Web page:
I really wish I had more photos. But we were so busy that the thought didn’t even cross our minds. And because this we made this using college resources, we had to return the project back to college. So all I have is this one video which my friend had taken using his laptop’s webcam.
This is my first proper electronics project. I had just learnt to make printed circuit boards, I had just started learning about 3D printing, and I hadn’t had much experience with AVR’s either.
Making the circuit board was most fun. We made two double-sided PCBs which we stacked one on top of the other. One of them had the AVR and the other had two L293Ds to drive the motors.
3D printing caused many problems. The initial chassis I had designed for the robot in FreeCAD was very large. It would have taken 6+ hours to print. But because of intermittent power-cuts we’d been having, I didn’t get to print it at all. I spent the last few days preceding the exhibition in the Robotics Club room watching the chassis being printed, and praying for a. the power to stay and b. the filament to not run out.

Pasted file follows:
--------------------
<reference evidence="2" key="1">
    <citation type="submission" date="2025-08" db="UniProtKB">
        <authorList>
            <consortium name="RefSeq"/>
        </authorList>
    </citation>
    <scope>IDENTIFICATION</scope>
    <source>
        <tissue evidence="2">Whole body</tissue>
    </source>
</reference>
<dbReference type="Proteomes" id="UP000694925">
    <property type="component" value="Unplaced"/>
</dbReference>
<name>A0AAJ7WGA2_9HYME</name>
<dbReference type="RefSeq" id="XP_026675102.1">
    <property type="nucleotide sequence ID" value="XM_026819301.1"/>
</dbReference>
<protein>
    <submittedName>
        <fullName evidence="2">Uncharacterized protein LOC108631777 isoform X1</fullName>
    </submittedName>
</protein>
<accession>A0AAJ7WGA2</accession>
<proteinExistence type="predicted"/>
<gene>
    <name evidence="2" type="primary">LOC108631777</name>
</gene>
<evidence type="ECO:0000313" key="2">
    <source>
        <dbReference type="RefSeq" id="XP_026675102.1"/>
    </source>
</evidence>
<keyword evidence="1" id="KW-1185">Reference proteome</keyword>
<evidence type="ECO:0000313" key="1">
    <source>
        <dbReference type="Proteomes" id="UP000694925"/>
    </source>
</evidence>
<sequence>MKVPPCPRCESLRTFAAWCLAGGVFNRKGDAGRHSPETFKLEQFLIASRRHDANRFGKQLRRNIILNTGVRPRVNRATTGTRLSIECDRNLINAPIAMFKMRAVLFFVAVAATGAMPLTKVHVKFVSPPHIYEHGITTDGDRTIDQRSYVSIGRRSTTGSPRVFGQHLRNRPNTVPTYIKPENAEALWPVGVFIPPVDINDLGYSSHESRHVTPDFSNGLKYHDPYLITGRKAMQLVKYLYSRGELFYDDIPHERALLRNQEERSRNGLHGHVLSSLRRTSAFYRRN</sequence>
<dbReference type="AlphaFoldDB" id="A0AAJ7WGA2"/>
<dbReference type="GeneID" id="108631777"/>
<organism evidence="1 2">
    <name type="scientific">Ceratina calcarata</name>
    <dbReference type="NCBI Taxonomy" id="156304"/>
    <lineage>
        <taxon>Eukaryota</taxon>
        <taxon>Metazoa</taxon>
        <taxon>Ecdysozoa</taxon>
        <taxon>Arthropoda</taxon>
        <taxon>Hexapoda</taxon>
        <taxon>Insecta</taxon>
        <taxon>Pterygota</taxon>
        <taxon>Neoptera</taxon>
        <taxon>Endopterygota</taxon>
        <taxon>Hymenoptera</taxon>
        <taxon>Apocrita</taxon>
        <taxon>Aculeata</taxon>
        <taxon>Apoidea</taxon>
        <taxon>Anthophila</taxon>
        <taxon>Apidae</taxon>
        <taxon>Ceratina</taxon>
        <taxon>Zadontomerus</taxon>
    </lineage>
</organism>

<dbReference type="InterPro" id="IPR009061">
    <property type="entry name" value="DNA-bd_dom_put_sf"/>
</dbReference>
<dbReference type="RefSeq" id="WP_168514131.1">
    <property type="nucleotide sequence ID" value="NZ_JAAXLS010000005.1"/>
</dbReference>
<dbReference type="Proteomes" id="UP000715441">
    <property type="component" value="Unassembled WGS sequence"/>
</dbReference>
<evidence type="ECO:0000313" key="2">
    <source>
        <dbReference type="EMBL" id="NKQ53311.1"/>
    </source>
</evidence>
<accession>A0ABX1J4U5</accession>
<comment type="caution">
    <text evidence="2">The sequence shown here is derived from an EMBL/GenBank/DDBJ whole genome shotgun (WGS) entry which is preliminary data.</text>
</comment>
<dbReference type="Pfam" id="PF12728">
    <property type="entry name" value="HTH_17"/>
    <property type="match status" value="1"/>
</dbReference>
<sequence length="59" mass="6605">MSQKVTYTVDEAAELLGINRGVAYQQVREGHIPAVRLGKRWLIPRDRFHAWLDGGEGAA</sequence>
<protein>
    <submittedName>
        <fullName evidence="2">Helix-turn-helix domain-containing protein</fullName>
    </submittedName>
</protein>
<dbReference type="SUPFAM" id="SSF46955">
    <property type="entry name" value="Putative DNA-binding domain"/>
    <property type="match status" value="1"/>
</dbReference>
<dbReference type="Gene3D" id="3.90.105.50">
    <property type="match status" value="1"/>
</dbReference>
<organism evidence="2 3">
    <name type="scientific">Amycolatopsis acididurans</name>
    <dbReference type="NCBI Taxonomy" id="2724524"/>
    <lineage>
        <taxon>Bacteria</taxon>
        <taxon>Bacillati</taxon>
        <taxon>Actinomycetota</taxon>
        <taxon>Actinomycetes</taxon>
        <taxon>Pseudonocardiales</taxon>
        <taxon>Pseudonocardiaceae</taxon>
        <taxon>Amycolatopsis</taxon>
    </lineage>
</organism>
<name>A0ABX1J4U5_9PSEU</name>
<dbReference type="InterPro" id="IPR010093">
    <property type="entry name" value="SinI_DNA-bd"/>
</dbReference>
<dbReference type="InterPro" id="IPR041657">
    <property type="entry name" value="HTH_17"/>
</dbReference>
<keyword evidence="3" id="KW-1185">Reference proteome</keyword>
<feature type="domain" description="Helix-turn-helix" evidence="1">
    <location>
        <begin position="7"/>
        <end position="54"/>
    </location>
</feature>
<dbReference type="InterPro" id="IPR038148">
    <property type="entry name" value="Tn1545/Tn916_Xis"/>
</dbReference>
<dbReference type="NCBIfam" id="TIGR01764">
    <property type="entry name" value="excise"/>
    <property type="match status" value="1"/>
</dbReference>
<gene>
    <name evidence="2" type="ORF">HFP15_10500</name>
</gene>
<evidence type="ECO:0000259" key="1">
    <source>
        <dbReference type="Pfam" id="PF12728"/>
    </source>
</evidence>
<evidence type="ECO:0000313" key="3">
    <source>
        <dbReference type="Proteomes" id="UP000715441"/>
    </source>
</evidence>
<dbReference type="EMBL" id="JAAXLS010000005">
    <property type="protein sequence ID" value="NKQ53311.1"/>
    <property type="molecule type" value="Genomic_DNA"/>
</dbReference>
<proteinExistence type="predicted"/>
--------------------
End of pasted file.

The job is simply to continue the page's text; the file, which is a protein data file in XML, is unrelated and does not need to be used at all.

My prayers didn’t work. The power kept cutting and eventually the filament ran out. It’d have been too late if we waited for another roll to ship. So in the end, Bhuban came up with the idea of using the half-made bodies of the robot to build a makeshift body for the bot. It’s amazing what he was able to do with the parts.
Power supply was another issue. We didn’t have time to wait for the shipping of boost-buck regulators. So we bought some mobile phone batteries, wired them together with LM7805s and used two to power the AVR and other two to power the motors and motor drivers. We ended up with a relatively robust power system, and the circuits were functioning fine. But because we didn’t have time to loop tune the PID, the robot was never quite able to balance itself. Oh well, we tried.